Between documention and recreation: memories and transmissions of performance art and contemporary dance.
The transmission of contemporary performative and choreographic works raises lively theoretical, aesthetic, political, institutional, pedagogical, methodological or legal debates. Ephemeral artistic practices, engaging the body, carried out in the perspective of a relationship with an audience, performance and contemporary dance require modes of transmission that proceed both from the archive and from oral and corporal memory. This double register, whose terms are too often thought of in opposition, explains why performance art and choreographic works have until recently escaped the attention of heritage institutions that favour archival, documentary and material approaches to transmission.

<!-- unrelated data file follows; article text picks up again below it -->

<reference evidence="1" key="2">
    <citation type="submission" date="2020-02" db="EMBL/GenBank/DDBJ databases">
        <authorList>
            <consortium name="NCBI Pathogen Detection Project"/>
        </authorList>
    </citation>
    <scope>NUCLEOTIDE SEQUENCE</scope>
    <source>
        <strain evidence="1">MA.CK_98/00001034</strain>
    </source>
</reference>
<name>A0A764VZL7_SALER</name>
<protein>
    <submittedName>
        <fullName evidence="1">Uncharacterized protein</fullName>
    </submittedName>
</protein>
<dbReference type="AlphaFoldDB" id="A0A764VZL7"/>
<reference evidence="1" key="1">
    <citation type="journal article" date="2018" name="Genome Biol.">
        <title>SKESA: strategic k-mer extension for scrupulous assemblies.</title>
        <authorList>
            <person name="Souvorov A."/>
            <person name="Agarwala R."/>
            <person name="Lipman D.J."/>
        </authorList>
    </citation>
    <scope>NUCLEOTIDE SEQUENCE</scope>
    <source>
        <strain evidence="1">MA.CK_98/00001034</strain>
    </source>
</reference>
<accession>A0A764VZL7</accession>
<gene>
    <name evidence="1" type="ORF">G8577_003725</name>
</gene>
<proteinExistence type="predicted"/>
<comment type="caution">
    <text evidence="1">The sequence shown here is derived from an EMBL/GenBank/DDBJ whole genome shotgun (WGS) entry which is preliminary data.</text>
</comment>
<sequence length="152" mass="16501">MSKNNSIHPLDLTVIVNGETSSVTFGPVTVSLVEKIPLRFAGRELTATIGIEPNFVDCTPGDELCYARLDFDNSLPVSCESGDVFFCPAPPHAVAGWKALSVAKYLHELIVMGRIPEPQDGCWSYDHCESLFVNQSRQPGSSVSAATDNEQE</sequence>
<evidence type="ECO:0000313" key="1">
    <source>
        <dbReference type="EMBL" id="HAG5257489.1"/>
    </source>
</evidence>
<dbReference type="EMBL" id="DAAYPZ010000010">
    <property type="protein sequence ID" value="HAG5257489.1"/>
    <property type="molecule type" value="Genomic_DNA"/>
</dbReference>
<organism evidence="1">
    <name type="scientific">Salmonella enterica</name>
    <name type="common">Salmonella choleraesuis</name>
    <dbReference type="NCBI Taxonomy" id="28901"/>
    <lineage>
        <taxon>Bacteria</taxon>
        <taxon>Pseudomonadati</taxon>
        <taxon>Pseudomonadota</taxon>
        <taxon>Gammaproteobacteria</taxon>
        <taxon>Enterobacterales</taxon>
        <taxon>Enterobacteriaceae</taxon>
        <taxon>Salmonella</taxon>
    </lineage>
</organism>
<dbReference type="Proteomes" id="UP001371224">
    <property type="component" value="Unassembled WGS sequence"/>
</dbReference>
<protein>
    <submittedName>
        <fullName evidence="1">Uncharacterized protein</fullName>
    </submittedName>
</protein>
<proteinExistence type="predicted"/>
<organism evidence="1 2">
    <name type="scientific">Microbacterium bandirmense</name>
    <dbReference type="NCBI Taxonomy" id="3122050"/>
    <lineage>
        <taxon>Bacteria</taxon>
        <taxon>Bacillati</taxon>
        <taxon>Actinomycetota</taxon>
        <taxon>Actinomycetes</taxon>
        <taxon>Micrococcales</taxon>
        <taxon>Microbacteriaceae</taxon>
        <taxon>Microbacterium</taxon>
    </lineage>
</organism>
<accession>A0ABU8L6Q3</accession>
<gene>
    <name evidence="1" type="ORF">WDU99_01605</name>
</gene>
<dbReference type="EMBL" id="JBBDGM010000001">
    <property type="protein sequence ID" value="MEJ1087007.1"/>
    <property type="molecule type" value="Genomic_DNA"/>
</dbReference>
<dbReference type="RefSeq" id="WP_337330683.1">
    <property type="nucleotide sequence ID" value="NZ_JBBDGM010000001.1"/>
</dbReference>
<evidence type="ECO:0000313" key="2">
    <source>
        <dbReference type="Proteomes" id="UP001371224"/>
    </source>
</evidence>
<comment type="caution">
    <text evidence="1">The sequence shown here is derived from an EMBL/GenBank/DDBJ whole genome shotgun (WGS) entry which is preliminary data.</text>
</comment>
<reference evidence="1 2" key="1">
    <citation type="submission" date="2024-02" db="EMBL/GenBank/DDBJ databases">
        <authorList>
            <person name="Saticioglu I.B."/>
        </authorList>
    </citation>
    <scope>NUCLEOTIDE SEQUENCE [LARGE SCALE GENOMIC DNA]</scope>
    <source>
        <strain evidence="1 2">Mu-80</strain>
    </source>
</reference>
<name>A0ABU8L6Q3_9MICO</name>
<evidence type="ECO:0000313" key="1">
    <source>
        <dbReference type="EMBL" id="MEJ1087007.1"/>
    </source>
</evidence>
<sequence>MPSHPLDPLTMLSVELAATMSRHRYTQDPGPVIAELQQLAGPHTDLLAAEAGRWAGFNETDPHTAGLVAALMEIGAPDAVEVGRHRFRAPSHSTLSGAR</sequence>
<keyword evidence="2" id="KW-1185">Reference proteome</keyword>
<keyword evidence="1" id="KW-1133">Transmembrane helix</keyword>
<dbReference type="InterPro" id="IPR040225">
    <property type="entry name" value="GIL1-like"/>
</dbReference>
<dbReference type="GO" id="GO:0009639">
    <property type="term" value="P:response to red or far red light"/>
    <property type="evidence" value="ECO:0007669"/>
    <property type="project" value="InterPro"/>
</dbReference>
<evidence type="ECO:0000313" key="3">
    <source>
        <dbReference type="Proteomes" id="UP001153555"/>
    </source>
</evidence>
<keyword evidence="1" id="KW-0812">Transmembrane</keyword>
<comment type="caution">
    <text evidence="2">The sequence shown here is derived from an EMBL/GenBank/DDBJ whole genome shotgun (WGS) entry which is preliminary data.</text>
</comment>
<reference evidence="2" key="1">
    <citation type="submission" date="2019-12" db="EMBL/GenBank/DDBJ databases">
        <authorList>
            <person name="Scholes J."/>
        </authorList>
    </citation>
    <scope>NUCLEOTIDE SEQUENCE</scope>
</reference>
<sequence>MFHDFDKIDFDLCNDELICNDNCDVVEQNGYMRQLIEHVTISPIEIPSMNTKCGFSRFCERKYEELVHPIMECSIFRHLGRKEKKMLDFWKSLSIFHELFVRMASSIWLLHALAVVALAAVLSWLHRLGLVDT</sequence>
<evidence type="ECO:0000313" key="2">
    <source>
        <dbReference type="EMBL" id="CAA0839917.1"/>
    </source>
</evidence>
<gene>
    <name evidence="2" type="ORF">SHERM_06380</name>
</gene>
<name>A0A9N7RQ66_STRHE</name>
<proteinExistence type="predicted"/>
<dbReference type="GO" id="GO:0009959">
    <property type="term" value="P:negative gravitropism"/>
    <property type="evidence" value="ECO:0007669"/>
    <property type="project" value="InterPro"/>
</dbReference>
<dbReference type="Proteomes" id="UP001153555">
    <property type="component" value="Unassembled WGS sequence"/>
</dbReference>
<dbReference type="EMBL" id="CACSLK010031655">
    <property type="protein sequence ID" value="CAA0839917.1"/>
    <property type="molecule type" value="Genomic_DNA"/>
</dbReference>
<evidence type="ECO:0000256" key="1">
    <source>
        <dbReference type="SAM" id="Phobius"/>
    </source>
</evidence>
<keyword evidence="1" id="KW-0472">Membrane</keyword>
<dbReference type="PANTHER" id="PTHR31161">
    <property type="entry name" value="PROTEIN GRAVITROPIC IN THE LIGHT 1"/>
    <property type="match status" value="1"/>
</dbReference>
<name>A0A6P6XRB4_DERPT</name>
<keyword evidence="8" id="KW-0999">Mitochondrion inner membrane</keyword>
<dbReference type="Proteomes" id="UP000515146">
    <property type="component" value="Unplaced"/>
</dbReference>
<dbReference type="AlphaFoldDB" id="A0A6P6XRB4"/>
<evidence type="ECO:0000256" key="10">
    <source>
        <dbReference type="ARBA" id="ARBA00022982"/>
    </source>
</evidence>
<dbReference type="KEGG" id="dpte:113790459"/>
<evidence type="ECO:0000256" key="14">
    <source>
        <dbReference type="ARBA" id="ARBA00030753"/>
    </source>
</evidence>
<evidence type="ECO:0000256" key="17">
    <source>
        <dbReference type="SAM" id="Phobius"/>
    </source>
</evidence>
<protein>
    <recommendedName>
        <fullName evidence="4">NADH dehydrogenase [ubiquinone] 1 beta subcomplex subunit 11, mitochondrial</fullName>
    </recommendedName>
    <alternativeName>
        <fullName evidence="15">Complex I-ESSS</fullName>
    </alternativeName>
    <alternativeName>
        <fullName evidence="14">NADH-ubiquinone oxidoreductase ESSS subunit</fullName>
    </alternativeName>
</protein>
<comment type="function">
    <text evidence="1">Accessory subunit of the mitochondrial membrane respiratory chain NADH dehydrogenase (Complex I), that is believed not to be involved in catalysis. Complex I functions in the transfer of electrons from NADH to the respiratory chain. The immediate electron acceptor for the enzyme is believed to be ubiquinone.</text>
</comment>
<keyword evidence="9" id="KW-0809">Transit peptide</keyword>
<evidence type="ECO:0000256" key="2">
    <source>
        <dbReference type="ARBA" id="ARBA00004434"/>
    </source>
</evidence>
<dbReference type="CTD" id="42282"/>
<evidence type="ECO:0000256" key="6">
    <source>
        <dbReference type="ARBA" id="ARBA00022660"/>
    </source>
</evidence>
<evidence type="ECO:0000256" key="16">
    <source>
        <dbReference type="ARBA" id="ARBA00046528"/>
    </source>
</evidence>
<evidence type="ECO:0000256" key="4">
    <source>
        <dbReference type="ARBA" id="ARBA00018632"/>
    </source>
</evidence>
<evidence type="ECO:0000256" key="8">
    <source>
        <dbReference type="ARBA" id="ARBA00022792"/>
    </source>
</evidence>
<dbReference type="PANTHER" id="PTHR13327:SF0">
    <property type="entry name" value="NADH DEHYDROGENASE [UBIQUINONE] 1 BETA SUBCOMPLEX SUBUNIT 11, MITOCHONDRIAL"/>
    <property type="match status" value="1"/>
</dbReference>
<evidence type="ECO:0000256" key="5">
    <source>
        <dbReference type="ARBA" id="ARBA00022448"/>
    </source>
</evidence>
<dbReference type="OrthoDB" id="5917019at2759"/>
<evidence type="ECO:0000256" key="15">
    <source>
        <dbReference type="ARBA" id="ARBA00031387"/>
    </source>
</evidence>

This book explores the avenues that memory approaches to the archive can open up. Reenactments are approached as “performative archives” that establish a circulation between documents, bodies, scripts, experience accounts. As a full participant in the aesthetic functioning of the works and their revivals, documentation becomes a driving force for creation and generates multiple reactivations through exhibitions, performances and websites. From these re-evaluations emerge new ways of conceiving the histories of the living arts, whether they are hermeneutics of documents, historiographic laboratories within exhibitions, or memory productions at the heart of artistic practices. To develop, these practices require the invention of heterodox structures or the convergence of institutions devoted to material culture and those devoted to repertoires, without, however, ruling out the dissensus and friction that are essential for “complex thinking” about transmission phenomena.